Thus, in one case, premiums on a life insurance policy were overdue. The insurer’s letter to the policyholder warning him of this fact was never received by the policyholder, who died shortly after the policy consequently lapsed. It was clear that if the notice had been received by the policyholder, he or his wife would have taken steps to ensure the policy continued in force, because the policyholder was terminally ill at the time and the coverage provided by the policy was something his wife was plainly going to require in the foreseeable future. Since the policyholder would have been fully entitled to pay the outstanding premium at that stage, regardless of his physical condition, the insurer (with some persuasion from the Bureau) agreed that the matter should be dealt with as if the policyholder had done so. In other words, his widow was entitled to the sum assured less the outstanding premium. In other similar cases, however, it has not been possible to follow the same principle because there has not been sufficiently clear evidence that the policy would have been renewed.
Another illustration of the application of this equitable principle was in connection with motor vehicle insurance. A policyholder was provided with coverage on the basis that she was entitled to a “no claims” discount from her previous insurer. Confirmation to this effect from the previous insurer was required. When that was not forthcoming, her coverage was cancelled by the brokers who had issued the initial coverage note. This was done without reference to the insurer concerned whose normal practice in such circumstances would have been to maintain coverage and to require payment of the full premium until proof of the no claims discount was forthcoming. Such proof was eventually obtained by the policyholder, but only after she had been involved in an accident after the cancellation by the brokers of the policy. Here again, the fair outcome was to look at what would have happened if the insurer’s normal practice had been followed. In such circumstances, the policyholder would plainly have still had a policy at the time of the accident. The insurer itself had not acted incorrectly at any stage. However, in the circumstances, it was equitable for it to meet the claim.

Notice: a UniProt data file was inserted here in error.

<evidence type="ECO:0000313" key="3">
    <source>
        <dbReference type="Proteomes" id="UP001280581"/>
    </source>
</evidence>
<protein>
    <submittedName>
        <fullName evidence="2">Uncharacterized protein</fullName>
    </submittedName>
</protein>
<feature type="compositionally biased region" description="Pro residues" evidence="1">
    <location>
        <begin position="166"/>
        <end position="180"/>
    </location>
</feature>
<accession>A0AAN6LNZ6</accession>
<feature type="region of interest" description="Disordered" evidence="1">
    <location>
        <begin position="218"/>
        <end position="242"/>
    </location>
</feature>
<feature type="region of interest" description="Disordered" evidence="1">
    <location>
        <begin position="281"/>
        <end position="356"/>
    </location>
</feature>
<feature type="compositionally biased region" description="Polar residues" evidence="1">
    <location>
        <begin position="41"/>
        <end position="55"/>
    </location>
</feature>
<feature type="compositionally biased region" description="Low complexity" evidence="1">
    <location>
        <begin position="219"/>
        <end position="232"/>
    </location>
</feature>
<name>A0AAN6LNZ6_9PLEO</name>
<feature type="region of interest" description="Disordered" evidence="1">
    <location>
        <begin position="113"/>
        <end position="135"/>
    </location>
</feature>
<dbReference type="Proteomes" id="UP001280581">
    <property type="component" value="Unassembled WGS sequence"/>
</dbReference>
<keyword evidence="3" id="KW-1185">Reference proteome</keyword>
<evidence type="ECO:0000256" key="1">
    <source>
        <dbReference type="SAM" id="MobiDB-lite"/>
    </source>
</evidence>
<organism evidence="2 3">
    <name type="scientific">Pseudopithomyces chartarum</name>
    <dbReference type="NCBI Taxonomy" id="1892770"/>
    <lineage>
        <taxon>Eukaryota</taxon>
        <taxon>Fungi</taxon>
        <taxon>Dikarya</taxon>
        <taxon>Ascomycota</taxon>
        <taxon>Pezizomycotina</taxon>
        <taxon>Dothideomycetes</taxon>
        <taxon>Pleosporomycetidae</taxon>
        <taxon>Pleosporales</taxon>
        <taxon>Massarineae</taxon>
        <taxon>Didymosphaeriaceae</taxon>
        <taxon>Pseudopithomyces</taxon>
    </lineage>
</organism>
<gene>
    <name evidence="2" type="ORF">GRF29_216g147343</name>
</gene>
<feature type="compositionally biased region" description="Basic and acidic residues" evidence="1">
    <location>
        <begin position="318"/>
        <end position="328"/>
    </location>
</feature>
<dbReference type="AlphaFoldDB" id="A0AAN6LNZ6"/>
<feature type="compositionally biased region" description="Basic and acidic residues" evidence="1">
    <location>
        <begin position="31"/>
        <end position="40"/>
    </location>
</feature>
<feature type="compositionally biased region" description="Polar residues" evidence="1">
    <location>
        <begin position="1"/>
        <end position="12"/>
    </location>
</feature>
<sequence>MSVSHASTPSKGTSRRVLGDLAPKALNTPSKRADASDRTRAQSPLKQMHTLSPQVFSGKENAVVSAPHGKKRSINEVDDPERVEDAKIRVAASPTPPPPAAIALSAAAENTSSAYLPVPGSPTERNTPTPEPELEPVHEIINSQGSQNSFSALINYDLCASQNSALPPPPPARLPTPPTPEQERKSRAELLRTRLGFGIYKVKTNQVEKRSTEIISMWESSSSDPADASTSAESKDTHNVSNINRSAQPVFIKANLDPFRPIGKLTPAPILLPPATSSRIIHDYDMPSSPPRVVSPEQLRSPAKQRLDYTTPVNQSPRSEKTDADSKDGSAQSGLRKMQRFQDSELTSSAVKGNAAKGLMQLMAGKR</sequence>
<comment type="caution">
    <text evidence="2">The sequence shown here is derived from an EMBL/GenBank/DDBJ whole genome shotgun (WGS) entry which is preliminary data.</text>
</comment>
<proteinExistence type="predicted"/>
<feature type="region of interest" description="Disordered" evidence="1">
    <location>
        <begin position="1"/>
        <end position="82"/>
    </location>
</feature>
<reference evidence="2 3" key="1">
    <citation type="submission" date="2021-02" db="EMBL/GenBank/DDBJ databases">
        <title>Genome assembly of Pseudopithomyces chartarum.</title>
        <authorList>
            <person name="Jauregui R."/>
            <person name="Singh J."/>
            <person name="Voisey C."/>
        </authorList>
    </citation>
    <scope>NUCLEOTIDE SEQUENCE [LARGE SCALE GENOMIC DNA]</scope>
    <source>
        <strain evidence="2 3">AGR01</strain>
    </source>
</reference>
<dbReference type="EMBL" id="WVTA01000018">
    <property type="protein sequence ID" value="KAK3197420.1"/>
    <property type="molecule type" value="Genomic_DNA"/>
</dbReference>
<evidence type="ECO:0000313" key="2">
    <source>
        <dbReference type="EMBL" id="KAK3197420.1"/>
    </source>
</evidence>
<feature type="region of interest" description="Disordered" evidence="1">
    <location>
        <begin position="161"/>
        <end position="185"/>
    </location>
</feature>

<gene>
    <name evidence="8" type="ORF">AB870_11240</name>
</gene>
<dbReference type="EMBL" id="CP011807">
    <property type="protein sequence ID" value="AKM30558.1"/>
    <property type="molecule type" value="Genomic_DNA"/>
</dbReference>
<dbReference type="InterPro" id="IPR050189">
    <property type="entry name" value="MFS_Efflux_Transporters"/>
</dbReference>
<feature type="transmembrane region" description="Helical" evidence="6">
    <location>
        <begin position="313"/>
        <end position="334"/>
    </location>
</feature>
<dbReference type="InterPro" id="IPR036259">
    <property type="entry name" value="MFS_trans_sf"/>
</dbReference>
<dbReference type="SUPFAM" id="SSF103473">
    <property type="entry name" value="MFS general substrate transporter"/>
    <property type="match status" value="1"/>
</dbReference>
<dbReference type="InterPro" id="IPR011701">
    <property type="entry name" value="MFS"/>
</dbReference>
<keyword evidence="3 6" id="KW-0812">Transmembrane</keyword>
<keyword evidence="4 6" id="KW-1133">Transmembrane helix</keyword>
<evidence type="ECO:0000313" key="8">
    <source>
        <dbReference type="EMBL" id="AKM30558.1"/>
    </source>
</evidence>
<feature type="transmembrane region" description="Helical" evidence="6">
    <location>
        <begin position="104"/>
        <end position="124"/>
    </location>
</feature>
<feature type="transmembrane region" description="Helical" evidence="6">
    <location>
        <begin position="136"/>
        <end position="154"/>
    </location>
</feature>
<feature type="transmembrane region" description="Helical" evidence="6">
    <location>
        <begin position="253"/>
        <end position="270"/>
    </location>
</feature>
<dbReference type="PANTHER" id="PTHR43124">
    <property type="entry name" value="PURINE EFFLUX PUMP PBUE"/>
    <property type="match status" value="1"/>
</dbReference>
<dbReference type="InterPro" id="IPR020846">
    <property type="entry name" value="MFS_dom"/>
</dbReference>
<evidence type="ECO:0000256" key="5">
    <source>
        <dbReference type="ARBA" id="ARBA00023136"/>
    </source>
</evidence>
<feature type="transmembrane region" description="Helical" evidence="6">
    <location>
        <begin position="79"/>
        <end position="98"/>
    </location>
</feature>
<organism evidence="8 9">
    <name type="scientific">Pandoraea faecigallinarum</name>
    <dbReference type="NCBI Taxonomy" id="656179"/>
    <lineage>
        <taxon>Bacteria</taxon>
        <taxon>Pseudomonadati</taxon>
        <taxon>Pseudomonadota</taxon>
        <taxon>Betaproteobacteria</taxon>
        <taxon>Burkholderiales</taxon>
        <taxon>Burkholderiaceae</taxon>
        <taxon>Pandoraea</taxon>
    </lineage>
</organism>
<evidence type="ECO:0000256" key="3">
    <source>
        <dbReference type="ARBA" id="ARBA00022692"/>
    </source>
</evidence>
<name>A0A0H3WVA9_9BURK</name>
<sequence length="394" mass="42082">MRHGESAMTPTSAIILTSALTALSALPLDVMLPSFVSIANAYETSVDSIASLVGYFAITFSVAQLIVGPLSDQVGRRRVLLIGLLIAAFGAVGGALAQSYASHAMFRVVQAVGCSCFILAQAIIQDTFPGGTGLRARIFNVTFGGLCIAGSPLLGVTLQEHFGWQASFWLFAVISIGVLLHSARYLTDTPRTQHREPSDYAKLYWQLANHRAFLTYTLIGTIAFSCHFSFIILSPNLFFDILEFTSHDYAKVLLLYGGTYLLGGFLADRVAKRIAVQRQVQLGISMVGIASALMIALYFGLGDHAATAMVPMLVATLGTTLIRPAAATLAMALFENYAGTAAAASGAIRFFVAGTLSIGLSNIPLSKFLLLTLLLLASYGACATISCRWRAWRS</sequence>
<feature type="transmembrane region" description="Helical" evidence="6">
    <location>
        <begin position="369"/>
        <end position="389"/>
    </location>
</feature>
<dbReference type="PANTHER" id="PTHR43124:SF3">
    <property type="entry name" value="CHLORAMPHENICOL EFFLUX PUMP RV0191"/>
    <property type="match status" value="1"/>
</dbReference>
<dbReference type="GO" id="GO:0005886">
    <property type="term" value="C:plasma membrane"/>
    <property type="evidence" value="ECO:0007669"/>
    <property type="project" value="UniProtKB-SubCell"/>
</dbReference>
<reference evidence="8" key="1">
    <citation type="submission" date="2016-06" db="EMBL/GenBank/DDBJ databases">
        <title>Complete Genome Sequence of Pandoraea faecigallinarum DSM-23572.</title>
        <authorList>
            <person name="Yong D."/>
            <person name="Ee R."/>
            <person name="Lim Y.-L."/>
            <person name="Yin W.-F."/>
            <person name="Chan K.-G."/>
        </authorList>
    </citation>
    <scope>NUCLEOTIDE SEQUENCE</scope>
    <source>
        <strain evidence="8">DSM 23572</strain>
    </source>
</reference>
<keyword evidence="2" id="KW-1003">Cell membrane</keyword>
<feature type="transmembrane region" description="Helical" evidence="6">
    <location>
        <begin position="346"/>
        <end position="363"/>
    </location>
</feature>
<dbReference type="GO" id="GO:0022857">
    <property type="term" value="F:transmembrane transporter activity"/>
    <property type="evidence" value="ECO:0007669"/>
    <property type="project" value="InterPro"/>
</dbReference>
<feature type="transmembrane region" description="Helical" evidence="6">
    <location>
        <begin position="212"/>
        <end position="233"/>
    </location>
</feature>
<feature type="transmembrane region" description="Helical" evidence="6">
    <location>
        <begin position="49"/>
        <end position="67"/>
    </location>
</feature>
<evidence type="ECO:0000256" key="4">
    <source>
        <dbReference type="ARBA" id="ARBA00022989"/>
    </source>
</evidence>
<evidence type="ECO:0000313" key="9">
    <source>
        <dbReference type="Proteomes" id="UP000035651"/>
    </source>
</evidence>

2. Equity will not suffer a wrong to be without a remedy
When seeking an equitable relief, the one that has been wronged has the stronger hand. The stronger hand is the one that has the capacity to ask for a legal remedy (judicial relief). In equity, this form of remedy is usually one of specific performance or an injunction (injunctive relief). These are superior remedies to those administered at common law such as damages. The Latin legal maxim is ubi jus ibi remedium (“where there is a right, there must be a remedy”), sometimes cited as ubi jus ibi remediam.
The maxim is necessarily subordinate to positive principles and cannot be applied either to subvert established rules of law or to give the courts a jurisdiction hitherto unknown, and it is only in a general not in a literal sense that the maxim has force.
Case law dealing with principle of this maxim at law include Ashby v White and Bivens v. Six Unknown Named Agents. The application of this principle at law was key in the decision of Marbury v. Madison, wherein it was necessary to establish that Marbury had a right to his commission in the first place in order for Chief Justice Marshall to make his more wide-ranging decision.